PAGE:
OKLAHOMA CITY — The Legislature on Friday overrode some of Gov. Kevin Stitt’s vetoes, including one from last year, and called him some names, but it did not overturn his vetoes of key budget items.
Instead, the House unanimously upheld Stitt’s vetoes of the two bills, so that they never went to the Senate, and accepted his challenge to come up with more comprehensive tax relief in a special session.
The end result was the death of a proposed $75 tax rebate for single filers and $150 for joint filers and the continuation of a 1.25% sales tax on all motor vehicle sales.
Stitt said the measures did not provide enough tax and inflation relief to residents and called the legislators back into special session on June 13. Legislators indicated that they may amend the call of their special session to include tax relief.
The final gavel of the regular session fell in the House of Representatives about 4 p.m., followed by the Senate just before the 5 p.m. constitutional deadline to end the legislative session.
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The Senate stoically went about its work Friday without much comment, but the more uninhibited House freely expressed bipartisan annoyance with the governor.
“Racist and hateful” is how Rep. Ryan Martinez, R-Edmond, described Stitt’s treatment of the state’s Native American tribes.
Stitt’s administration, said Rep. Collin Walke, D-Oklahoma City, is “corrupt and full of cronies.”
“Do you feel like the governor just spread vetoes out like mayonnaise in back, dark, smoke-filled rooms, behind closed doors, and you weren’t invited to the party?” asked Rep. Scott Fetgatter, R-Okmulgee.
And, in a written statement, Speaker Charles McCall, R-Atoka, used “excreted” to describe the manner in which Stitt’s comments were issued at a Thursday press conference.
In that press conference, Stitt announced his vetoes of the tax rebate and car tax bills and criticized lawmakers for alleged backroom deals and bad behavior. He then said he was calling a June 13 special session to consider his proposal to cut the top state income tax rate from 4.75% to 4.5% and eliminate the state sales tax on groceries, both of which were considered and rejected by the Legislature this session.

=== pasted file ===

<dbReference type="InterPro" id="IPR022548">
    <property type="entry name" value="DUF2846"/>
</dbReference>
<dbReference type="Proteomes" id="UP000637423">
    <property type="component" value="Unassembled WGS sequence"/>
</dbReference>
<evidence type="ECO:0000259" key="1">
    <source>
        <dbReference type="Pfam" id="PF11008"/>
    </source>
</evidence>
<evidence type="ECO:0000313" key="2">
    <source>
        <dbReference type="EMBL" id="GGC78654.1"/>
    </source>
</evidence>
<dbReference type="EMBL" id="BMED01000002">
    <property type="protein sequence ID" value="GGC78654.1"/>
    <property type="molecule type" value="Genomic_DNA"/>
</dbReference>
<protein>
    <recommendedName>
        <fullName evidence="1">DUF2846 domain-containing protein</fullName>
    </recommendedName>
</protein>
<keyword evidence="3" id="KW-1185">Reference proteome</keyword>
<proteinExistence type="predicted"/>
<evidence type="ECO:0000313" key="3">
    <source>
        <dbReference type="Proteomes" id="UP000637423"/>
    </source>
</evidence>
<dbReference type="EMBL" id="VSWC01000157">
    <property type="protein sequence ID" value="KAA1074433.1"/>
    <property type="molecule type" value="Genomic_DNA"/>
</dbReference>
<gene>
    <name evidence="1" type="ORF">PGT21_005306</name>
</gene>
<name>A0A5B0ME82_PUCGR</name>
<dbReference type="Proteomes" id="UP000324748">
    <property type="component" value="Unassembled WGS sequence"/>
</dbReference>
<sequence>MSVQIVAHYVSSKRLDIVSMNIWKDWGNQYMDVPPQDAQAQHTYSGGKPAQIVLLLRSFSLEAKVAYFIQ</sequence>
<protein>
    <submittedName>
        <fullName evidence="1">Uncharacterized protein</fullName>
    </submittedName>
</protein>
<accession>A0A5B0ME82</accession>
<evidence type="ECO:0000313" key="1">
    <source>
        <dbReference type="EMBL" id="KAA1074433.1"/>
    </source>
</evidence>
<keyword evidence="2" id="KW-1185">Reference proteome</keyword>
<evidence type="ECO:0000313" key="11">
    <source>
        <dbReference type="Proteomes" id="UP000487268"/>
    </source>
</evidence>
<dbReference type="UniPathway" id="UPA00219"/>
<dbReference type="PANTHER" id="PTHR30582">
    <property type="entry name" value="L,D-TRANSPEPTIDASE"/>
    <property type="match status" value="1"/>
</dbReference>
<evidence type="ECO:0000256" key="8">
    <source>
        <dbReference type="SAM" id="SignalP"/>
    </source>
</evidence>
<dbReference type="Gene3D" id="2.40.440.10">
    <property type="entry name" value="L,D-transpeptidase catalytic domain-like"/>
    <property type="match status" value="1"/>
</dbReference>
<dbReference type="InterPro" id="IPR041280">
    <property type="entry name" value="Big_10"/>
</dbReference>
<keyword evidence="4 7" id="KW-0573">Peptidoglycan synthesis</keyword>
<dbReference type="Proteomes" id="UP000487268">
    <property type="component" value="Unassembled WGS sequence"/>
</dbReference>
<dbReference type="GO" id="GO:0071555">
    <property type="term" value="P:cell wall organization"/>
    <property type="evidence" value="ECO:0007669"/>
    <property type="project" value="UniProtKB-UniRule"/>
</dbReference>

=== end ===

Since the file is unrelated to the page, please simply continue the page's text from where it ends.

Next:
Speaking after Friday’s final adjournment, McCall took Stitt to task, saying he was “appalled” and “disappointed” in the governor’s remarks.
He said Stitt’s remarks undermined the hard work the Legislature put into crafting a budget.
“We work for the people of Oklahoma,” McCall said. “We don’t work for the governor of Oklahoma.”
Rather than answer Stitt’s special session call to address tax relief, McCall said lawmakers will amend the special session call issued by the Legislature for several purposes, including taking control of the state’s American Rescue Plan Act funds.
Among the vetoes overridden Friday was that of Senate Bill 1695, a measure requiring those appointed by the governor as director of an agency or Cabinet member to file financial disclosure statements.
In his veto message, Stitt said he urged lawmakers to revisit the topic and pass legislation that affects all state officers, whether appointed, elected or subject to retention. On the House floor, Martinez said that was a discussion worth having but not a reason to prevent the provisions of SB 1695 from going into effect.
Lawmakers also overrode Stitt’s veto of Senate Bill 1052, which provided nearly $8 million for private prisons that have state contracts. In his veto message, Stitt claimed that the appropriation was negotiated directly with lawmakers and without the knowledge of the Department of Corrections.
On Friday, House Appropriations and Budget Chairman Kevin Wallace, R-Wellston, said the agreement was reached during a conference call that included DOC Director Scott Crow.
Lawmakers also overrode Stitt’s veto of House Bill 3501, which will require the Department of Public Safety to count convictions in tribal courts when determining driver’s license suspensions.
Stitt, who has been highly critical of tribes, in his veto message said the measure was passed under the guise of public safety but was a “wolf in sheep’s clothing” because it would require the state to carry out tribal court adjudications.
It was this override vote that elicited Martinez’s remark about Stitt’s attitude toward tribal governments. Others said Stitt’s well-known animus in that regard was interfering with “good policy.”
One of the overrides was for HB 1090, which Stitt vetoed more than a year ago but which was still in play because bills from the first session of a Legislature carry over to the second.
That bill allows the State Auditor & Inspector’s Office to carry out performance audits without the formal request now required. Potentially, the change could have substantial consequences.
No specific date has been set for the Legislature’s special session.